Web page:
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Growth & Development


A great deal of a child’s early learning occurs through vision. 


Children who are born with (or acquire in early childhood) blindness or low vision are at a greater risk for developmental delays and communicative disorders.


Children born with poor vision do not know what “normal vision” is like.

They often think that everyone sees the same way that they do.


Not waiting for your child to tell you that they have a vision problem. It is important to monitor a child’s visual development . Early identification can often reduce or eliminate the risk of long-term complications.

Recommended frequency for children’s eye examinations: First eye exam between 6 and 9 months of age, and then annually or as recommended by the optometrist.

Healthy Child Development

There are several stages of healthy vision development that are marked by key abilities.  

By 6 weeks

  • Stares at surroundings when awake

  • Briefly looks at bright lights/objects

  • Blinks in response to light

  • Eyes and head move together

By 3 months

  • Eyes glance from one object to another

  • Eyes follow a moving object or person

  • Stares at a caregiver's face

  • Begins to look at hands and food

By 6 months

  • Eyes move to inspect surroundings

  • Reaches/graps for objects

  • Looks at more distant objects

  • Smiles and laughs when they see you smile and laugh

By 12 months

  • Eyes turn inward as objects move close to the nose

  • Watches activities in surroundings for longer time periods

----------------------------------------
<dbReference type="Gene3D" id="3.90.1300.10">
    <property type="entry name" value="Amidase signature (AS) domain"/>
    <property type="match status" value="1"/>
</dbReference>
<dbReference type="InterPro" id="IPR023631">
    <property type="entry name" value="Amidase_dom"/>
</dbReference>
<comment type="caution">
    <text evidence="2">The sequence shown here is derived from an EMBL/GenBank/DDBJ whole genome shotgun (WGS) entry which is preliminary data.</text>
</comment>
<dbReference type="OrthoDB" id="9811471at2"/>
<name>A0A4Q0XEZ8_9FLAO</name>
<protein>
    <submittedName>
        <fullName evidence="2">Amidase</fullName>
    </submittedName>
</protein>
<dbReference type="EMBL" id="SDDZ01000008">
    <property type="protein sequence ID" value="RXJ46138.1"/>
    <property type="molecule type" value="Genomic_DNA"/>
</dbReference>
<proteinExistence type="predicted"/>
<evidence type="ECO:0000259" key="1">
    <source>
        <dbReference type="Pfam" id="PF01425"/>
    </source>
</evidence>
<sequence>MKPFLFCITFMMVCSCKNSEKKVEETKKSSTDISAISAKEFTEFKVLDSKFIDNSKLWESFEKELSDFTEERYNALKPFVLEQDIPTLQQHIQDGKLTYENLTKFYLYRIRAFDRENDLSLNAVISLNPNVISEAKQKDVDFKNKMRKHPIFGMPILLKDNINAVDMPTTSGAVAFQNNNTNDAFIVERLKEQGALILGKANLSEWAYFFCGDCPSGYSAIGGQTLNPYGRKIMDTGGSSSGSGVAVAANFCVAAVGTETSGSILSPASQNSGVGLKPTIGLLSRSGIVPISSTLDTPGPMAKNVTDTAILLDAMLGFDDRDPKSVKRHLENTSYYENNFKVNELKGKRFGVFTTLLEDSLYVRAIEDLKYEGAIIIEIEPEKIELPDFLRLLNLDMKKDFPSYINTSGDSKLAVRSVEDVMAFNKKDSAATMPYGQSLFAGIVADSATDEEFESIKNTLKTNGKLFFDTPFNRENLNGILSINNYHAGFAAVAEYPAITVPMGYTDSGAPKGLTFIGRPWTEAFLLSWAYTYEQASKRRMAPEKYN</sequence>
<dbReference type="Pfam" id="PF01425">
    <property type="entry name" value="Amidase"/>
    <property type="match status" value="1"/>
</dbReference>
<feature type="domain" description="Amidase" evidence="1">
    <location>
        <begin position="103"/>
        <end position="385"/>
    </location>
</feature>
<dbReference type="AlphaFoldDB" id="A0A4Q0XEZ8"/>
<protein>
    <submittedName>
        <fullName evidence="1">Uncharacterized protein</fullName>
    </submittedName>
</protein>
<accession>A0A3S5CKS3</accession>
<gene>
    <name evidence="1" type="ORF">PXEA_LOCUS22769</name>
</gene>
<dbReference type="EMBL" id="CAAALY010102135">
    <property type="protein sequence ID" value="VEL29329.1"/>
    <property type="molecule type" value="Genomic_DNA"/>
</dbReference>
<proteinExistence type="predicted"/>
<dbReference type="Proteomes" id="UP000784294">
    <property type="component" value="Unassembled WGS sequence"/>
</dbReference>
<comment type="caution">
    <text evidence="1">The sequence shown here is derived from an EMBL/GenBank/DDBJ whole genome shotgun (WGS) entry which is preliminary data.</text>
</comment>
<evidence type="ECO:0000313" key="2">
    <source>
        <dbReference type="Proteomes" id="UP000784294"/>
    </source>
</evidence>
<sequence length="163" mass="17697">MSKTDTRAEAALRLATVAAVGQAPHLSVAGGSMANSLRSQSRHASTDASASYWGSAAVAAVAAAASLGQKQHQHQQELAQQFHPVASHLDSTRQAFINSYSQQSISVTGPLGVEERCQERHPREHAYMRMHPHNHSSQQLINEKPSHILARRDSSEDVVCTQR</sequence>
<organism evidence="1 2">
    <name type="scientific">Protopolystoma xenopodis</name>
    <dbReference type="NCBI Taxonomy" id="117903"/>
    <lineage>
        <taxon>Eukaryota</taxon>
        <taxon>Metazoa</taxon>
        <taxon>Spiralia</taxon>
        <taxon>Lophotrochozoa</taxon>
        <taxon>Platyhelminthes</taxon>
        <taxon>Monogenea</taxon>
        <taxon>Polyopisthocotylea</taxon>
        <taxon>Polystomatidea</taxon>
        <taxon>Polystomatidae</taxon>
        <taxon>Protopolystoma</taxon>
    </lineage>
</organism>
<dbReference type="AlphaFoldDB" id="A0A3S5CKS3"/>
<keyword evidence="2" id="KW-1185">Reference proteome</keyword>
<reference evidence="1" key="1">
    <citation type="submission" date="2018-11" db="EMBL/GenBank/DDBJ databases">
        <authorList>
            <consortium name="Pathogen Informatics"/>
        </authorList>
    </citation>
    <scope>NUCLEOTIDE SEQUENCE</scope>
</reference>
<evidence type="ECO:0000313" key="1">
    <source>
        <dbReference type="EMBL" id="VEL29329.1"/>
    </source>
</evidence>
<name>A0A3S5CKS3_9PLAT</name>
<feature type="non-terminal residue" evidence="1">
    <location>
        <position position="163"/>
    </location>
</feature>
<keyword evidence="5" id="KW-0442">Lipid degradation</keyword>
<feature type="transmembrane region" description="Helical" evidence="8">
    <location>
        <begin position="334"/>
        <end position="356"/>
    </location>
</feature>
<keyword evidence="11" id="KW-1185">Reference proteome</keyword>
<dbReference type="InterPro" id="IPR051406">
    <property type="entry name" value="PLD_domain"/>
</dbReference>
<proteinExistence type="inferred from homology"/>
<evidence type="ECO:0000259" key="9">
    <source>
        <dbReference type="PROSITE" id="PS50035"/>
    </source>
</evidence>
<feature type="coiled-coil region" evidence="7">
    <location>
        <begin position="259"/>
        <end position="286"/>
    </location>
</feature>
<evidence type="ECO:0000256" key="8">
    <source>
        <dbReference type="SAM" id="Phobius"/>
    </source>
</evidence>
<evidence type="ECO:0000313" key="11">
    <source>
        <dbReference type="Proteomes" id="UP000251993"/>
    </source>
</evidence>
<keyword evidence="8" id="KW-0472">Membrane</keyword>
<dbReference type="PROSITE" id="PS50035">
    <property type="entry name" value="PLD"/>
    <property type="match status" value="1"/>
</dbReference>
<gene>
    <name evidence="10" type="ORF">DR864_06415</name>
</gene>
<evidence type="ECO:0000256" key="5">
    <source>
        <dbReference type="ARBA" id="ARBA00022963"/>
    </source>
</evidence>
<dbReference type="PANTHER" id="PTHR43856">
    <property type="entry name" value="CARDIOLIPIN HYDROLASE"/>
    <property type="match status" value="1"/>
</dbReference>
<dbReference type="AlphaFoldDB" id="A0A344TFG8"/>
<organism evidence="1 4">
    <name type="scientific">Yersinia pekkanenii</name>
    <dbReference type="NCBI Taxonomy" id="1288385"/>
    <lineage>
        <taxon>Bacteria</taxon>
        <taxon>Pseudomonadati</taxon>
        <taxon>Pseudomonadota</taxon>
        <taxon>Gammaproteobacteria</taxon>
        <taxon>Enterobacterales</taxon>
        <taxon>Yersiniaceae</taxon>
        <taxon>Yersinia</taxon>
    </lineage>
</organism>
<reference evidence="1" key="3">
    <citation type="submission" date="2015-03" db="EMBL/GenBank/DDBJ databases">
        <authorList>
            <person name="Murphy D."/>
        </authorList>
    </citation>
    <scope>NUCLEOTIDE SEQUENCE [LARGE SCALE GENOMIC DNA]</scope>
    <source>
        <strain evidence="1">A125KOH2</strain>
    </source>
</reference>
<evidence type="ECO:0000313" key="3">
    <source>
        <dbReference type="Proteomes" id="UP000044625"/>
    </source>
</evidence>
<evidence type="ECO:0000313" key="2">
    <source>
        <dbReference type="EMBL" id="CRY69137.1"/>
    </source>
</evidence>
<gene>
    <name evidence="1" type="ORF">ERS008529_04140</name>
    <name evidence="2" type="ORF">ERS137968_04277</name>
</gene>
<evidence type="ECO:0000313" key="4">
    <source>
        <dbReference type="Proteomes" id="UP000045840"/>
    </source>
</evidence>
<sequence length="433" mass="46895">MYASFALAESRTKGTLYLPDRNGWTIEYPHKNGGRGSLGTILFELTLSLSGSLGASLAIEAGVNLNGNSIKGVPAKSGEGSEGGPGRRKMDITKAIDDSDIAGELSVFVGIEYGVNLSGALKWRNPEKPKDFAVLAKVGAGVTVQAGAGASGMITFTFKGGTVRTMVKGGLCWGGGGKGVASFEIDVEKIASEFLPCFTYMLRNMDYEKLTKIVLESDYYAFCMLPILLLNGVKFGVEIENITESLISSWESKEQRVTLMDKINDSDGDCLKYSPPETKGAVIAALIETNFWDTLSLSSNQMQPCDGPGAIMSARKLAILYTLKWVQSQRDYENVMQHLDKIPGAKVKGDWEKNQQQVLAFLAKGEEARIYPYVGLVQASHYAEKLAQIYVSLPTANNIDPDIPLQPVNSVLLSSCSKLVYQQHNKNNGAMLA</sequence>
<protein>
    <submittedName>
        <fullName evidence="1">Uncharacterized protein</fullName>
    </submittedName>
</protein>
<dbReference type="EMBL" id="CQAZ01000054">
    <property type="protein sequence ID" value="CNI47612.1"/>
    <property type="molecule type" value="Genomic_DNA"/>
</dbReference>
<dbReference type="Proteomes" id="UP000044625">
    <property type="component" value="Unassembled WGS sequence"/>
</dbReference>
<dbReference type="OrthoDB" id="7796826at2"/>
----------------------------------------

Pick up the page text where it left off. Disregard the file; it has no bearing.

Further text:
• Looks for a dropped toy

  • Visually inspects objects and people

  • Creeps towards favourite toy

By 2 years

  • Uses vision to guide reaching and grasping
    for objects

  • Looks at simple pictures in a book

  • Points to objects or people

  • Looks for and points to pictures in books

  • Looks where they are going when walking and climbing

2-3 years

  • Sits a normal distance when watching television

  • Follows moving objects with both eyes working together (coordinated)


3-4 years

  • Knows people from a distance (across the street)


4-5 years

  • Holds a book at a normal distance

... If a child is missing one or more of these expected age outcomes, consider this a red flag



If a child is experiencing any of the following, consider this a red flag:

► Blinking and/or rubbing eyes often; a lot of tearing or eye-rubbing

► Swollen or encrusted eyelids
► Bumps, sores or sties on or around the eyelids
► Drooping eyelids
► Lack of eye contact by three months of age
► Does not watch or follow an object with the eyes by three months
► Haziness or whitish appearance inside the pupil
► Frequent “wiggling,” “drifting” or “jerky” eye movements; misalignment of the eyes (eye turns or crossing of eyes)
► Lack of co-ordinated eye movements
► Drifting of one eye when looking at objects
► Turning or tilting of the head when looking at objects
► Squinting, closing or covering of one eye when looking at objects
► Excessive tearing when not crying
► Excessive blinking or squinting
► Excessive rubbing or touching of the eyes
► Avoidance of, or sensitivity to, bright lights

These Practitioners and Agencies may be able to help

Services and Information related to Vision:

Having more general concerns about a child's development?

Having difficulty coping? Need some advice?

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